#HotStrikeSummer could be the start of a new relationship between workers and employers

#HotStrikeSummer could be the start of a new relationship between workers and employers

September 1, 2023 | Opinion Editorial

by Sussanne Skidmore, President and Hermender Singh Kailley, Secretary-Treasurer, BC Federation of Labour

Originally published in The Vancouver Sun

This wildfire season has seen a huge effort by countless thousands of workers to keep communities, homes and families safe: fighting fires, supporting evacuations, caring for people and rebuilding in the aftermath.

It's been one more reminder of how central working people are to every aspect of life in BC. Which is why this season also saw a different kind of heat: rising labour unrest. Dubbed "#HotStrikeSummer" on Twitter, it's actually been going on for much longer — for instance, with the spring's provincial public-sector strikes.

And while many of the summer's strikes have been settled, this new era of worker activism isn't going to end any time soon. More contracts are coming up for negotiation; and workers in more and more workplaces are organizing.

“There's a new reality in BC: Employers can no longer count on having the upper hand, and workers aren't prepared to cede it to them.”

Partly that's a response to seeing our standards of living eroded by spikes in inflation. As many economists point out, those increases were driven not by wage increases but by supply chain disruptions and surging corporate profits.

Yet the expectation workers keep hearing is that we'll just absorb it. Bank of Canada Governor Tiff Mackle has encouraged employers not to price inflation into wage increases, and implied that he wants unemployment to rise so inflation can fall.

To working people, that refrain sounds awfully familiar. When businesses respond to cost pressures by charging more, that's economics; but when workers do the same with the cost of their labour, that's inflationary. Instead, we're supposed to swallow the impact without complaint, and watch as the real value of our wages shrinks.

This time, though, it isn't that easy. If you're a worker, you can remember corporations and governments alike hailing you as pandemic heroes just three years ago. And after decades of seeing wealth concentrate into fewer and fewer hands, the people whose hands actually create that wealth aren't willing to see our standards of living shrink any further.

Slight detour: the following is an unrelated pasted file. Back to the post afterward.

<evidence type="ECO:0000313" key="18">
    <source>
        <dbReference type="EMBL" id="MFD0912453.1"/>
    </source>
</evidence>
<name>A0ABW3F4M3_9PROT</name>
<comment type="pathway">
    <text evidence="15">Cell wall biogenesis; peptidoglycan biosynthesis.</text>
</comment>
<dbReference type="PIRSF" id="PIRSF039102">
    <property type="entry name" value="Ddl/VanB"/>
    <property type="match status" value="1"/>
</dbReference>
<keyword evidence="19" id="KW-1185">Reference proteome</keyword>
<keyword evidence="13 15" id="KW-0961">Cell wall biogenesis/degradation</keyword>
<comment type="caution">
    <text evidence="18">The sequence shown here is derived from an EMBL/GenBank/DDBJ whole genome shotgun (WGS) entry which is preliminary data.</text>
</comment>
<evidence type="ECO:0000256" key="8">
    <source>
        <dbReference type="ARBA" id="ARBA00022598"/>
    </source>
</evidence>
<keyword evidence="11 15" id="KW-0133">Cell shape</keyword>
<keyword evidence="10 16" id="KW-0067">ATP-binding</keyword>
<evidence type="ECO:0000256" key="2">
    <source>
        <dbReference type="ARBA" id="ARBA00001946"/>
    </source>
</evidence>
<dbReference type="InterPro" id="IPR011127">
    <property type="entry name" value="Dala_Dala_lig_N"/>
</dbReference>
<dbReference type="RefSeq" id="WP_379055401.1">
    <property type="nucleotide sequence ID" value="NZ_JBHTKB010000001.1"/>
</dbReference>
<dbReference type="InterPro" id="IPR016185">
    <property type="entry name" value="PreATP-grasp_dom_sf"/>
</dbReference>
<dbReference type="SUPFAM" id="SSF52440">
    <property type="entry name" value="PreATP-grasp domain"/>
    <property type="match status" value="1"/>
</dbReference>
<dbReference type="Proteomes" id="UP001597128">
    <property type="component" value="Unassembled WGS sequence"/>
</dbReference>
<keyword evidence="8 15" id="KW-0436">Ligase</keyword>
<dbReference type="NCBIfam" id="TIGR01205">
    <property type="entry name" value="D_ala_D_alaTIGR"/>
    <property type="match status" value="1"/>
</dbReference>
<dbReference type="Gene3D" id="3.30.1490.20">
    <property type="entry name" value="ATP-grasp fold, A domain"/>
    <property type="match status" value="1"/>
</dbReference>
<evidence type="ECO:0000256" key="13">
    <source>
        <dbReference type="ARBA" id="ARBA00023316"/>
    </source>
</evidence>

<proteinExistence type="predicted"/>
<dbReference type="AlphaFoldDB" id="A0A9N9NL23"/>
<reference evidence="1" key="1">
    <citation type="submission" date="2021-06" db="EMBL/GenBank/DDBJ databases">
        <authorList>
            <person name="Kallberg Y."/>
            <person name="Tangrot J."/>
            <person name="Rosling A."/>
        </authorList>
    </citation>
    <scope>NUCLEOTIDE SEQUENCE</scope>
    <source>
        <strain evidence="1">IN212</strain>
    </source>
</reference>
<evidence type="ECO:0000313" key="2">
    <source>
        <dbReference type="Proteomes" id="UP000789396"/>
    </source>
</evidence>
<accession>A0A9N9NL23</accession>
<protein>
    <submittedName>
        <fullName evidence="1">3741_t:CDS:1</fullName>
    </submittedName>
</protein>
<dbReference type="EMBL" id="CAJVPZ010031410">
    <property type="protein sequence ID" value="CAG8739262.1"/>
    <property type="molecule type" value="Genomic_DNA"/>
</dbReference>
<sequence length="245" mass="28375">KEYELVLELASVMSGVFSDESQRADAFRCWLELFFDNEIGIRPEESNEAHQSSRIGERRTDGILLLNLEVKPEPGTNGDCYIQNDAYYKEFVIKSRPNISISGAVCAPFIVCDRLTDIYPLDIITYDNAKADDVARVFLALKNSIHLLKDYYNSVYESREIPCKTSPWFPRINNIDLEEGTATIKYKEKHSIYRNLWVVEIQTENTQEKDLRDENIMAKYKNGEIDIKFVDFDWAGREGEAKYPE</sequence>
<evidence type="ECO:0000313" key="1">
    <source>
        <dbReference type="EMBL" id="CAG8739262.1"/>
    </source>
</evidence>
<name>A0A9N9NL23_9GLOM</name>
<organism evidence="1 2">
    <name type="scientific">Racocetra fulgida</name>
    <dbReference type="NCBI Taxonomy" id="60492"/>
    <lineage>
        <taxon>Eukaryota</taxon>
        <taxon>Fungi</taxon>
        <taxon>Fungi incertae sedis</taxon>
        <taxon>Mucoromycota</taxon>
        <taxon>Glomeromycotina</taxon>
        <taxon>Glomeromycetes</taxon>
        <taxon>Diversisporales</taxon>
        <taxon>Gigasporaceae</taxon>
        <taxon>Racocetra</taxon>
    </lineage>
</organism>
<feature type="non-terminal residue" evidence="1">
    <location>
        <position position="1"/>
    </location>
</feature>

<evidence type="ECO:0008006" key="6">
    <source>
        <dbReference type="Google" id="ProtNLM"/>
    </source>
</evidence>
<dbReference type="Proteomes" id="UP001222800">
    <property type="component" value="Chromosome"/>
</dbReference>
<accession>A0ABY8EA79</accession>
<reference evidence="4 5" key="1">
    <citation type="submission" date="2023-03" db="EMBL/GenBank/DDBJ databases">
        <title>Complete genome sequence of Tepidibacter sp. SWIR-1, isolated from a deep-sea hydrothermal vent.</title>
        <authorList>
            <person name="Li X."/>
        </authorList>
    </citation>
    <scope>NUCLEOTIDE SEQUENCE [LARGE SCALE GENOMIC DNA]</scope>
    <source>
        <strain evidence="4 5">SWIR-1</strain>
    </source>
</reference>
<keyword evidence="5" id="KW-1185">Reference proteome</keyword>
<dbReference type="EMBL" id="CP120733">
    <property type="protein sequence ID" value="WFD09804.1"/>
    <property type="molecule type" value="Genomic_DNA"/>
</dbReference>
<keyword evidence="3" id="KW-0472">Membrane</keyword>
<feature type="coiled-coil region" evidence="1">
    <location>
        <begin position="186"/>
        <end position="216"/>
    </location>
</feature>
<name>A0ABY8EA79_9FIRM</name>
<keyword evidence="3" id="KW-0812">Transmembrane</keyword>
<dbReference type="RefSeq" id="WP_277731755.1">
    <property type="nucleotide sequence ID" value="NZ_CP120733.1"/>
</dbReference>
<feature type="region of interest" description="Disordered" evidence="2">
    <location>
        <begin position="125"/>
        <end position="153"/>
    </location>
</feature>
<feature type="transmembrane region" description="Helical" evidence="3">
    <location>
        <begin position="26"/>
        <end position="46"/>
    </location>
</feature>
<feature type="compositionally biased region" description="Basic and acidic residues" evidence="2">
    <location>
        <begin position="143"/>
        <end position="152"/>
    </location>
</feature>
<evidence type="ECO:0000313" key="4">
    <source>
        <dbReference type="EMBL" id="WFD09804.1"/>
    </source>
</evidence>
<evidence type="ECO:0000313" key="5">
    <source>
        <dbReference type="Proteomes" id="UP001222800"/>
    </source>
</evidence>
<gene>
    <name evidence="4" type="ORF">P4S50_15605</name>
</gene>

There's one other change in the landscape that's left some employers perplexed: their difficulty in hiring. And while demographic changes in the workforce have something to do with that, an even bigger issue is simply this: People just aren't as willing to accept jobs with poor working conditions, paying wages that don't allow them to live and raise families in the towns and cities they work in. That's a commentary on the low wages too many jobs pay, but it also reflects the cost of living — especially housing — in our communities.

There is a new reality in BC and many other places today: Employers can no longer count on having the upper hand, and workers aren't prepared to cede it to them. And that has opened up possibilities for working people to make important advances — not just in unionized workplaces, but throughout BC. It's why we're taking on issues from pay equity to full employment standards protection for app-based gig workers.

What we'd like more employers to realize is that this is an opportunity for them, too.

The shocks of the past four years — the pandemic, climate disasters and supply chain disruptions, among others — show the fundamental weakness of trying to build prosperity with a zero-sum mindset. The belief that for employers to win, workers must lose just doesn't work today (if it ever did); massive challenges require large-scale, coordinated solutions. That's true whether we're talking about short-term crises or the long-term transformations needed to address climate change and technological advancements.

The economies that succeed are going to be the ones that have everyone pulling together. They'll be the ones where employers make room for workers in helping to shape their own futures in adapting to automation and AI. They'll be the ones where the working people and communities most affected by change lead the work of ensuring everyone benefits, and nobody is left behind. And they'll be the economies where living wages come together with affordability to ensure workers and businesses alike can create a future together in every community in BC.

This moment is an opportunity for employers of all kinds to build new, more durable relationships with workers and the unions that represent them. That's how we create a more resilient economy and a stronger, fairer province.

This Labour Day, let's commit to starting to build that partnership now.